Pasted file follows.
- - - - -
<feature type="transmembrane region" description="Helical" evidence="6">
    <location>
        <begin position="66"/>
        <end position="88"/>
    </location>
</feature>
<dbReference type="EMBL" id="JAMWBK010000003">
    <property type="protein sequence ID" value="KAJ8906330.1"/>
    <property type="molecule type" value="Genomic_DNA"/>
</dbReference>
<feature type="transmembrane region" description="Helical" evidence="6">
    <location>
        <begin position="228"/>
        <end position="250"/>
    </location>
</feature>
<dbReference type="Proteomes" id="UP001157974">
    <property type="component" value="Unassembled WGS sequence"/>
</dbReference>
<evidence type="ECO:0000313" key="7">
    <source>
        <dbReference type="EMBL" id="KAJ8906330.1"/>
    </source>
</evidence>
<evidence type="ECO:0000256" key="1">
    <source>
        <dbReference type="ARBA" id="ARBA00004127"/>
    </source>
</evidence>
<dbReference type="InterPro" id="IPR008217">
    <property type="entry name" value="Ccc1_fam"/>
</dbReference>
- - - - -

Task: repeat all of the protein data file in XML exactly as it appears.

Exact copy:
<feature type="transmembrane region" description="Helical" evidence="6">
    <location>
        <begin position="66"/>
        <end position="88"/>
    </location>
</feature>
<dbReference type="EMBL" id="JAMWBK010000003">
    <property type="protein sequence ID" value="KAJ8906330.1"/>
    <property type="molecule type" value="Genomic_DNA"/>
</dbReference>
<feature type="transmembrane region" description="Helical" evidence="6">
    <location>
        <begin position="228"/>
        <end position="250"/>
    </location>
</feature>
<dbReference type="Proteomes" id="UP001157974">
    <property type="component" value="Unassembled WGS sequence"/>
</dbReference>
<evidence type="ECO:0000313" key="7">
    <source>
        <dbReference type="EMBL" id="KAJ8906330.1"/>
    </source>
</evidence>
<evidence type="ECO:0000256" key="1">
    <source>
        <dbReference type="ARBA" id="ARBA00004127"/>
    </source>
</evidence>
<dbReference type="InterPro" id="IPR008217">
    <property type="entry name" value="Ccc1_fam"/>
</dbReference>